Editorial

The sick man of Turkey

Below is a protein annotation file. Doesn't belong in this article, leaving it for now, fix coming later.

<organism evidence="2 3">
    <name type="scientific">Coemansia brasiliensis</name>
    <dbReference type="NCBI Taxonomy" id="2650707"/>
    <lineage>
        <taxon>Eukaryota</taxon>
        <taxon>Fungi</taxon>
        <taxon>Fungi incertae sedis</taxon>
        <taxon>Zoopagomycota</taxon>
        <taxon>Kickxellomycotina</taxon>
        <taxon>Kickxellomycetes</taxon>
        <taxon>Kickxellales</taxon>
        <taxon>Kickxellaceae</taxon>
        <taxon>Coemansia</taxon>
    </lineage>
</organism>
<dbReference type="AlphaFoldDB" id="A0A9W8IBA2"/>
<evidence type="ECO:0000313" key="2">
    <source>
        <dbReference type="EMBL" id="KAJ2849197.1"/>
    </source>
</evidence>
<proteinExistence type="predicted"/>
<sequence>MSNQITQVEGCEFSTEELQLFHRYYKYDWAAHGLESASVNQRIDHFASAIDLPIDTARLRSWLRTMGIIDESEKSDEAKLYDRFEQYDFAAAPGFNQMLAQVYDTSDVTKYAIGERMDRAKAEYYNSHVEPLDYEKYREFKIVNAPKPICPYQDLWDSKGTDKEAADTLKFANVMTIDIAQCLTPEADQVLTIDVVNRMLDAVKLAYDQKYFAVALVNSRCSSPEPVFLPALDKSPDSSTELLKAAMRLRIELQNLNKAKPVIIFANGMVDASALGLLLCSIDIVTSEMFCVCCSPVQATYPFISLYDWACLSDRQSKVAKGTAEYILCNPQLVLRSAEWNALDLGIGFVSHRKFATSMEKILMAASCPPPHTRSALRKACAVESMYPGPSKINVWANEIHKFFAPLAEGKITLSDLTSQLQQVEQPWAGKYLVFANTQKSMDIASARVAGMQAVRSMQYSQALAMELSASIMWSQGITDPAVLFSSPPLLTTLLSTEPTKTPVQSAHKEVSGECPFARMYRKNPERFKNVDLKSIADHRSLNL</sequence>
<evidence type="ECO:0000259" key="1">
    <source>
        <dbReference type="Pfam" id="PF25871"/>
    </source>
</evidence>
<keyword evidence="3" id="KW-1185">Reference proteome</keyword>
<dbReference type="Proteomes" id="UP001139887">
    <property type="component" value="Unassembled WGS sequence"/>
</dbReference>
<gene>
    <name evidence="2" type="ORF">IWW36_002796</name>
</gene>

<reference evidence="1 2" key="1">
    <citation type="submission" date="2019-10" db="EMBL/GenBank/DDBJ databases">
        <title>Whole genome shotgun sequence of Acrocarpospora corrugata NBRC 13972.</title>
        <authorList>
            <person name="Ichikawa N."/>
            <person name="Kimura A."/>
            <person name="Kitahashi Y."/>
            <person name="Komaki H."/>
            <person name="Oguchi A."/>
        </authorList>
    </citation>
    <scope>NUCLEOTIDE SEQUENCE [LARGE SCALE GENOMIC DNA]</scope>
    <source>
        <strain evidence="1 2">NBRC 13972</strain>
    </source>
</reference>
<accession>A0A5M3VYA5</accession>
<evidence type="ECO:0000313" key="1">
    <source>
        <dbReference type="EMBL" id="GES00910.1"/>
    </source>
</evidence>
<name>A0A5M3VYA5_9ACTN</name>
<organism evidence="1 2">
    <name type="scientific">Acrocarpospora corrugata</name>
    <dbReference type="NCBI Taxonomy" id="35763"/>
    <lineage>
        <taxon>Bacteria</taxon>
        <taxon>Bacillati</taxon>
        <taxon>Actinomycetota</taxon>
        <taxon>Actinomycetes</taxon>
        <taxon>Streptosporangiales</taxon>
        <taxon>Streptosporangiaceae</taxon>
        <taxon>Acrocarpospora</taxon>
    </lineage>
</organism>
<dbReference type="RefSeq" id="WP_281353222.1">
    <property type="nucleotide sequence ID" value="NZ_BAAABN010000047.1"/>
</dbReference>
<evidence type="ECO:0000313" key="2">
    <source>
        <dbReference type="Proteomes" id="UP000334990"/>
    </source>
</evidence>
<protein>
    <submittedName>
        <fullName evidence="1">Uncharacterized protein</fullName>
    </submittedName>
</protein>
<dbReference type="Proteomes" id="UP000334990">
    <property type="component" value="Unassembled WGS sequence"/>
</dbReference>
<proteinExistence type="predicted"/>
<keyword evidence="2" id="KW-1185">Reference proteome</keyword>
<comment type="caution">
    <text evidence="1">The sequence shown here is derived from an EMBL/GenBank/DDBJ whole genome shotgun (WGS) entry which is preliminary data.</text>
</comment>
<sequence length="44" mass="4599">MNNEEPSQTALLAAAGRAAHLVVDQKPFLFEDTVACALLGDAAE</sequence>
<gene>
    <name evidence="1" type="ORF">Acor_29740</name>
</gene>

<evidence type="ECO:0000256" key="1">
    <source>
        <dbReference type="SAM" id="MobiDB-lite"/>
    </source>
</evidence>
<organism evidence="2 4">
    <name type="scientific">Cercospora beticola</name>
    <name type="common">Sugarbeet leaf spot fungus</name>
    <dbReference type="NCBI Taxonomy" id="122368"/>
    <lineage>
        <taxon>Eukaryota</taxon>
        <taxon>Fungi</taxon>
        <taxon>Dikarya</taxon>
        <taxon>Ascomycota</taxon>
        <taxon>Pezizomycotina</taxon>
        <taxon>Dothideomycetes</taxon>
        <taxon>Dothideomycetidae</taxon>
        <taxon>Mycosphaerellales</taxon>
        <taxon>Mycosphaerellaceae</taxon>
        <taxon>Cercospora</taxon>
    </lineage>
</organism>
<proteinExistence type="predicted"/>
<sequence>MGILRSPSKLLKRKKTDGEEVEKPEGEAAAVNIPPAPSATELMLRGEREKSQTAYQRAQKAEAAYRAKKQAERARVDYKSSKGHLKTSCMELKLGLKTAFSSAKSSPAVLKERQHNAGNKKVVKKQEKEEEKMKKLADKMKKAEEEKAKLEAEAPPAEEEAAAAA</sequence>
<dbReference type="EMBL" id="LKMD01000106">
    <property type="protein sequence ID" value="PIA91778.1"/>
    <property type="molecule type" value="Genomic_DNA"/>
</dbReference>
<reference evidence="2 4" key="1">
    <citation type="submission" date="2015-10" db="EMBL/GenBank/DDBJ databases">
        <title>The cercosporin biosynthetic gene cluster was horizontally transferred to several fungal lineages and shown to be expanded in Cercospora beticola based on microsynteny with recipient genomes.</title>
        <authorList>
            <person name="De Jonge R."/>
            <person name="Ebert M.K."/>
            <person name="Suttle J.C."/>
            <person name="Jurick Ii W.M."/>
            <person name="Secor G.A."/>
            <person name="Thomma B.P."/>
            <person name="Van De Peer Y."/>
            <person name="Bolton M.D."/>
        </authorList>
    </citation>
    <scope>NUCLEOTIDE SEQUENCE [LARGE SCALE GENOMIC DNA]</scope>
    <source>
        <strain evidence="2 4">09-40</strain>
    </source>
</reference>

In the mid-19th century the Ottoman Empire was well past its best years and became known as “the sick man of Europe”. It took several decades for the successor state to emerge, much reduced in size and ambition but with a new vision for itself, as modern Turkey under Kemal Ataturk in the 1920s. The Army became the guardian of the secular, Western-oriented state, with democratic periods interrupted by coups. That until Recep Tayyip Erdogan’s Justice and Development Party (AKP) came to power through elections for the first time in 2002, and it has stayed there since. Many of us were happy to see the initial AKP victories, which sig...



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